Chilli Cultivation Booming

Farmers of Falgunanda Rural Municipality-4, Chillingden of Panchthar have been cultivating Habanero Chilli popularly known in Nepal as Akbare Khursani using mulching plastic.
The attraction of farmers towards the use of this modern technology is also increasing as they know that it will greatly simplify the traditional complex farming system.
More than 400 farmers in Chillingden, which is a pocket area of Akbare, have been planting chillies in mulching plastic for the past three years.

Akbare is being cultivated using mulching plastic technology on about 4,000 ropanis of land in Chillingden. Farmer Nisha Nembang said that such cultivation increased the production by 20 per cent and reduce the cost of weeding.
Chillis planted in mulching plastic start giving yield one month earlier than those planted in the traditional system.

The process of covering the soil with plastic is called ‘mulching plastic’, said Sagar Bista, chief of the Agricultural Knowledge Centre.
This helps to keep the soil moist for a long time by preventing groundwater from evaporating. The gas of manure mixed in the soil is not allowed to escape.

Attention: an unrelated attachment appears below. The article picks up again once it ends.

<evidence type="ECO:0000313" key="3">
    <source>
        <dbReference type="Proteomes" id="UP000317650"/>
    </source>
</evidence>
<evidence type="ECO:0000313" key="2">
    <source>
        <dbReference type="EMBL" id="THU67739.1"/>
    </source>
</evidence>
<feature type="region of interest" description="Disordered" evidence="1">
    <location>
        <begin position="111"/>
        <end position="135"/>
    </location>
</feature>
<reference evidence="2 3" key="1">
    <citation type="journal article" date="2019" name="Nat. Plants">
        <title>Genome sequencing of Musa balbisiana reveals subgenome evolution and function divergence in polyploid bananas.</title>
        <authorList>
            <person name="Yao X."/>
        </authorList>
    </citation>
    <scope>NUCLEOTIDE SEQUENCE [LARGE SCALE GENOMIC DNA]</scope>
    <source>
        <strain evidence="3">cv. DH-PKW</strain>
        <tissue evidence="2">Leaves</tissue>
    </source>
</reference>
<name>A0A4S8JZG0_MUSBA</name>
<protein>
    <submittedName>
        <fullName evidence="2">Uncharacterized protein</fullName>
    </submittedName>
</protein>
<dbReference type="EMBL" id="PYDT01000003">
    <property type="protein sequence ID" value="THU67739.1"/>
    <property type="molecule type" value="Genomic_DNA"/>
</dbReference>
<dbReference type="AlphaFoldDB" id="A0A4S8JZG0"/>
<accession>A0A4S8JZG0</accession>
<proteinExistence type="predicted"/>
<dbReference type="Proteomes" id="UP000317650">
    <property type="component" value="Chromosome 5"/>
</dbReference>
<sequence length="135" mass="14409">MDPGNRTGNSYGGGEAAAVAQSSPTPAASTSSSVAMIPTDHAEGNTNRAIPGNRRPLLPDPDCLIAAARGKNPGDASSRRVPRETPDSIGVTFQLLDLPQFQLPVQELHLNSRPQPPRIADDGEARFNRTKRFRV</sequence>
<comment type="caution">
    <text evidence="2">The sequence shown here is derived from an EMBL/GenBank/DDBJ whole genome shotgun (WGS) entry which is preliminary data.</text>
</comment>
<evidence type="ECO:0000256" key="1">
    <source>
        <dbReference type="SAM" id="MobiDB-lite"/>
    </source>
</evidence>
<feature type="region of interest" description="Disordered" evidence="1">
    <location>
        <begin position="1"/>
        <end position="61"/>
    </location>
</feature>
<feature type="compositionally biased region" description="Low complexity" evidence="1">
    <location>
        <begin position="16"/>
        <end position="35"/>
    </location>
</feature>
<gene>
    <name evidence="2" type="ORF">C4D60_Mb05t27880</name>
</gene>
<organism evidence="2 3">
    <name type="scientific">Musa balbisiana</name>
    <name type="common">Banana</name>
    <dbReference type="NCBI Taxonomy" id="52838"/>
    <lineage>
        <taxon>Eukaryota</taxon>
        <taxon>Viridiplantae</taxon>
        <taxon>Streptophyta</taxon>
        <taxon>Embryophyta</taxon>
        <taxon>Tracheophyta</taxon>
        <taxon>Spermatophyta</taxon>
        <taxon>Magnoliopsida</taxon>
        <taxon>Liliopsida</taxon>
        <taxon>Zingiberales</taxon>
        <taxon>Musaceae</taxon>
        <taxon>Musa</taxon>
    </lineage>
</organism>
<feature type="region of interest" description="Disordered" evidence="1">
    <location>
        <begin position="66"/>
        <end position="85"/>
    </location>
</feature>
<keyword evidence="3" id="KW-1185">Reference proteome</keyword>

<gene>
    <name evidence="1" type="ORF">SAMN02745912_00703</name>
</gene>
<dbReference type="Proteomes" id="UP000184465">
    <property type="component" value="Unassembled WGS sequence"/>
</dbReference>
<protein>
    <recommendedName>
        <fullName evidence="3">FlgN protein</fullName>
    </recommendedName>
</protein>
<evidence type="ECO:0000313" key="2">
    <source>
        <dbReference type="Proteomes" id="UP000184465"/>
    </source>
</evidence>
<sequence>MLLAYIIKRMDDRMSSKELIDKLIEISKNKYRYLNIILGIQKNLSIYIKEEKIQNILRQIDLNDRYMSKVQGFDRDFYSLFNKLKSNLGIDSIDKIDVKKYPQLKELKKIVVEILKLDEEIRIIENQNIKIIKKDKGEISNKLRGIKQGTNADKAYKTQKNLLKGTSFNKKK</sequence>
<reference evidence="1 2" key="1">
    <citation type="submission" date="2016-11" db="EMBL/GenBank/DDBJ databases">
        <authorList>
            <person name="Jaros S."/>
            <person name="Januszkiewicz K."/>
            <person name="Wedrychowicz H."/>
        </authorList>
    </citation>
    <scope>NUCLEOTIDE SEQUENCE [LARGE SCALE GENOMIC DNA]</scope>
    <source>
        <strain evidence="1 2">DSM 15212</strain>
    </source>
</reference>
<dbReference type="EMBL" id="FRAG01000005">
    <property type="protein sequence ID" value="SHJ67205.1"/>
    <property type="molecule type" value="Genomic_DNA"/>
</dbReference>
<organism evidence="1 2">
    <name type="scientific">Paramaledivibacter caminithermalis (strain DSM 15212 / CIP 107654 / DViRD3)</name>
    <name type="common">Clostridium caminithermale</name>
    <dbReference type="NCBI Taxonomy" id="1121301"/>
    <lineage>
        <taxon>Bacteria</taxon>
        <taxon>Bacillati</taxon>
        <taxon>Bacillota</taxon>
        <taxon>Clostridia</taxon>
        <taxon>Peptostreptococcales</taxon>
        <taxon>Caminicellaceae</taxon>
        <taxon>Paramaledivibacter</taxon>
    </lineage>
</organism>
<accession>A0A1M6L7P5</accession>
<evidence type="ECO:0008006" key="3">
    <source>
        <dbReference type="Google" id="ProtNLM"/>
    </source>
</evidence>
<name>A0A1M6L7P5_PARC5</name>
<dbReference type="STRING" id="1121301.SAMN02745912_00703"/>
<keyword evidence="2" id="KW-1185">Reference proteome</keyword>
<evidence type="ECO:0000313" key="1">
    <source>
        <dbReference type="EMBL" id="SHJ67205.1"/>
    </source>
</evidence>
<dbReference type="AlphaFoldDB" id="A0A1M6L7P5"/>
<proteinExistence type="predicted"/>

Due to this there is no need of more fertiliser. In winter, the soil is warmed up and proper temperature is maintained and more water than required is not allowed in the rainy season. There is no need of weeding as weeds do not grow.
Leading farmer Tarabir Nembang said that he learned about this multi-purpose scientific technology after watching it on television’s agriculture programme.
Farmers of Chillingden have been planting Akbare since mid-March to get the produce in August.

In view of the winter in the Chillingden area at the time of plantation, the soil is heated by mulching plastic for two weeks.
After that, farmers plant Akbare seedlings by making holes in the plastic. At present, the farmers of Chillingden are busy irrigating by planting Akbare in mulching plastic.
The farmers of Chillingden cultivate Akbare in around one to 35 ropanies of land as their main source of income.

Farmers here make a profit by selling Akbare for up to Rs. 100,000 per ropani of land.
Akbare gives maximum benefit compared to other crops even when planted on a small plot of land, said farmers.
Farmer Kahar Singh Nembang said that he has been cultivating Akbare for the last 15 years on the same piece of land.

The local Sirijanga Small Farmers’ Agricultural Cooperative helps in the promotion of Akbare farming as well as marketing.
Cooperatives buy chillies from farmers reaching their houses at an average price of Rs. 200 per kg. The farmers of Chillingden have been earning up to Rs. 20 million annually by selling only Akbare chillies.

Chief of Agriculture Knowledge Centre Bista said that the Centre had provided a grant of Rs. 2.2 million for promotion of Akbare farming of Chillingden.

Source : TRN,